Can awkward squad ban our garden room?
QWE HAVE a two-bedroom flat that we inherited from my husband’s parents years ago. It is in a lovely old building and it has always been let out, but the tenants have just gone and we have now decided that we would like to refurbish it. In particular, we want to knock down an old outhouse in the garden which has been there for years, and build a new garden room. We are unsure if the other three flat owners will be happy about the garden room — we know one of them at least is rather tricky. We all own the freehold. What is the best way of dealing with this?
ACONSIDER your lease to ensure the garden forms part of your demise, as you may just have an exclusive right to use the garden. The lease should include details of any restrictive covenants regulating the use of the flat and garden.
Most residential leases require prior written consent of the landlord for alterations and additions. Even though you own a share of the freehold, formal written consent of the landlord is still needed.
The lease should detail the landlord’s requirements for granting consent to alterations, and you will be responsible for the landlord’s surveyor’s and solicitor’s fees in dealing with your application.
Planning and building regulations consents may be needed depending on the extent of the works. If the building is listed, then listed building consent may also be required for your planned works. As the outbuilding is within the curtilage of the listed building, any alterations or additions to it, or demolishing it, would require listed building consent.
Speak to the other flat owners at an early stage regarding your plans, in the hope of avoiding or resolving issues when you make your formal application. We regret that questions cannot be answered individually, but we will try to feature them here. Fiona McNulty is a legal director in the private wealth group of Foot Anstey (footanstey.com). I OWN a three-bedroom apartment and I am thinking of using two of the bedrooms to make some cash by renting them out through the Airbnb holiday website. However, my girlfriend says I might not be allowed to do it because of the lease. Why would that be?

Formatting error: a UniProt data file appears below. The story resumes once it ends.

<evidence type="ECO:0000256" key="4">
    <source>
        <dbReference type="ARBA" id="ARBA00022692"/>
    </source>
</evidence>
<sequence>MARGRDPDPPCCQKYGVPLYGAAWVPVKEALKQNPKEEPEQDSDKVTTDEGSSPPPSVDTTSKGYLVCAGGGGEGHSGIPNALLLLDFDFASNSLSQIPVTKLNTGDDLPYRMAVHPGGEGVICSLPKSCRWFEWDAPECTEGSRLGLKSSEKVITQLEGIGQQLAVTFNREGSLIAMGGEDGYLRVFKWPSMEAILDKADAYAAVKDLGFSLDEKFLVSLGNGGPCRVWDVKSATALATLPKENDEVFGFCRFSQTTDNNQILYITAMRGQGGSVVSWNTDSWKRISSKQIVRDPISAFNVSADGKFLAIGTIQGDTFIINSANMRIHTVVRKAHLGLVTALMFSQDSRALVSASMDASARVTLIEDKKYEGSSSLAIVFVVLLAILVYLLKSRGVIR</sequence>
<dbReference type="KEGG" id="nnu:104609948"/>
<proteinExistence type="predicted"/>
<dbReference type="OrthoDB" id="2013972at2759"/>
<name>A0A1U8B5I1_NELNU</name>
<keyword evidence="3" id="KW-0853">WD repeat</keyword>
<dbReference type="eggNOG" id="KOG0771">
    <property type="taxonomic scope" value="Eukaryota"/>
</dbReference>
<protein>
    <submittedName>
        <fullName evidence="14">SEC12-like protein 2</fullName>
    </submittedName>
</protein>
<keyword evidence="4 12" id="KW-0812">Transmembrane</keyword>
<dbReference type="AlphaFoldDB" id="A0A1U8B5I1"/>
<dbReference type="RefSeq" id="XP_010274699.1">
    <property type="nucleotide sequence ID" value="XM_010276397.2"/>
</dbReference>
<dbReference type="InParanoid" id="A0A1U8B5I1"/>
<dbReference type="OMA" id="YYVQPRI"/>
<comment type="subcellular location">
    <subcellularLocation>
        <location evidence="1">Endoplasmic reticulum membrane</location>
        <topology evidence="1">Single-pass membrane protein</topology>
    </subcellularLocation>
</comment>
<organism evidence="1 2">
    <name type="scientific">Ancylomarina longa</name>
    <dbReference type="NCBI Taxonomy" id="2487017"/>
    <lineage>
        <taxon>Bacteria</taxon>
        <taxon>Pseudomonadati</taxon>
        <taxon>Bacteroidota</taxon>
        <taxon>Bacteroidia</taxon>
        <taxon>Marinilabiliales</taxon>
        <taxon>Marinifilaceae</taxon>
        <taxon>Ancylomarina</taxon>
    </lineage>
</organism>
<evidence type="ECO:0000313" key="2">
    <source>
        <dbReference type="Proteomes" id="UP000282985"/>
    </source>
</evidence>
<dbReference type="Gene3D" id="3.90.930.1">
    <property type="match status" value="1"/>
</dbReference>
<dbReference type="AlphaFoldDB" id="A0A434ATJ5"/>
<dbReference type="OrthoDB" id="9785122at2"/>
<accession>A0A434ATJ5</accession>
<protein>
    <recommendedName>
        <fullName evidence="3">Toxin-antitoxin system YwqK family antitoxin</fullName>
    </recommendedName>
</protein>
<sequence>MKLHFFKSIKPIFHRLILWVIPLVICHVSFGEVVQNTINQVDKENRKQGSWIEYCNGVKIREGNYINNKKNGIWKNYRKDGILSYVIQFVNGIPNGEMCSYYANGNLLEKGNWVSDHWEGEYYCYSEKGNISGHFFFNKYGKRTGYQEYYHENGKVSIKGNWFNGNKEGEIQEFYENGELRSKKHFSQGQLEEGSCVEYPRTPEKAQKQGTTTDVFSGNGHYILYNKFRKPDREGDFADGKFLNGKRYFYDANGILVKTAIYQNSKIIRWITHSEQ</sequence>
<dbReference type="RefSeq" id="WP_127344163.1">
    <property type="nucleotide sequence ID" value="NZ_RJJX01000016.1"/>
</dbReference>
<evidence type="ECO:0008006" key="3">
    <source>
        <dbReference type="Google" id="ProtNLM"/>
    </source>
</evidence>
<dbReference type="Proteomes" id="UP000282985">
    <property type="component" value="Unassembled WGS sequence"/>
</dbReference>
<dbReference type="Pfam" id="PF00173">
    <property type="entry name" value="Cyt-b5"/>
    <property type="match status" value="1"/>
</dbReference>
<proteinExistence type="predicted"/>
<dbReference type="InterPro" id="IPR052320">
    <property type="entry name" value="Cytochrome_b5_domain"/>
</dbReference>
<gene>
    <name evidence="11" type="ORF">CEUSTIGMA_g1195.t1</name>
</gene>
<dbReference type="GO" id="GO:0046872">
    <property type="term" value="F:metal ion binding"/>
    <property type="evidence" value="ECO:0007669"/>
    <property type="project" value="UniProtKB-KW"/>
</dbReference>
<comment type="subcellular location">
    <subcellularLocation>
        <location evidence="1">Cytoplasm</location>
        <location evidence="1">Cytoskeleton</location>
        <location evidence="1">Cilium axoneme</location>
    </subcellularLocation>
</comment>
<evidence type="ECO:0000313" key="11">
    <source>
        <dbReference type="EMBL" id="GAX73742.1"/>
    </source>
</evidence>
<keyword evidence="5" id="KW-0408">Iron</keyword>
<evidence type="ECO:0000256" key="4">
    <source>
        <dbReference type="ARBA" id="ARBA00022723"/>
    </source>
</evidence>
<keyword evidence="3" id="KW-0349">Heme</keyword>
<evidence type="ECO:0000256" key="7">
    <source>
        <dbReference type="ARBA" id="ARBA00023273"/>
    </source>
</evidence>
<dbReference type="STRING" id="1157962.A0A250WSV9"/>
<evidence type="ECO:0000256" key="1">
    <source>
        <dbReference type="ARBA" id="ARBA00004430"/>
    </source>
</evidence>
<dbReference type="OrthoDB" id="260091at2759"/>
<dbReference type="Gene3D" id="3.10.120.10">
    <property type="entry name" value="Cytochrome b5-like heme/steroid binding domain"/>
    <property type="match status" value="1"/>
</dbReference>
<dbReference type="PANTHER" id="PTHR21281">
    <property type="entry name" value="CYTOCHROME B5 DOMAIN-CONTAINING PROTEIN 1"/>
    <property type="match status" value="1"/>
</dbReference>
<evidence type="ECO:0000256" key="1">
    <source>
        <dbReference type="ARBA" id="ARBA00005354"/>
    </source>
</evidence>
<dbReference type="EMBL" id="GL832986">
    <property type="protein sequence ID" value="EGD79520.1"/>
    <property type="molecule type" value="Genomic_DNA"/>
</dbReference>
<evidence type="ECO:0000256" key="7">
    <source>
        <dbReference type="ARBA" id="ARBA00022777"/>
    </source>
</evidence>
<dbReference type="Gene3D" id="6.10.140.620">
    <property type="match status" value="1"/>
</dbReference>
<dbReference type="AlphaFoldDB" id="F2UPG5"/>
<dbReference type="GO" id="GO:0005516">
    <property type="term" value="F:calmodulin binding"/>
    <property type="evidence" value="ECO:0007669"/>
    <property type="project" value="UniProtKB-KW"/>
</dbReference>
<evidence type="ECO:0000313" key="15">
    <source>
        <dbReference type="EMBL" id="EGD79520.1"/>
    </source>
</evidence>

ALTHOUGH you own your flat, you are likely to have a leasehold interest in it. Accordingly, before embarking on letting your rooms through Airbnb it is important that you consider the terms of your lease very carefully.
There are likely to be various restrictive covenants listed in your lease and if you breach them, there could well be serious ramifications for you.
Your lease is likely to include restrictions in regard to the use of the flat. For example, it may say that the flat can only be occupied by one family unit or by a cohabitating couple, or there may be restrictions prohibiting you from using the flat for business purposes. Using two of your bedrooms in the way you propose is likely to breach those restrictions.
Furthermore, if you have a residential mortgage which is secured on the apartment, and if you were to use the property for short-term lets in this way, you would likely be in breach of the terms of your mortgage because you would be using a residential property for business purposes. In addition, the letting of a property is only generally permitted if the mortgage is of the buy-to-let variety, rather than a residential mortgage.
Finally, you may require planning consent to rent the bedrooms through Airbnb.
WHAT’S YOUR PROBLEM? IF YOU have a question for Fiona McNulty, please email legalsolutions@ standard.co.uk or write to Legal Solutions, Homes & Property, London Evening Standard, 2 Derry Street, W8 5EE.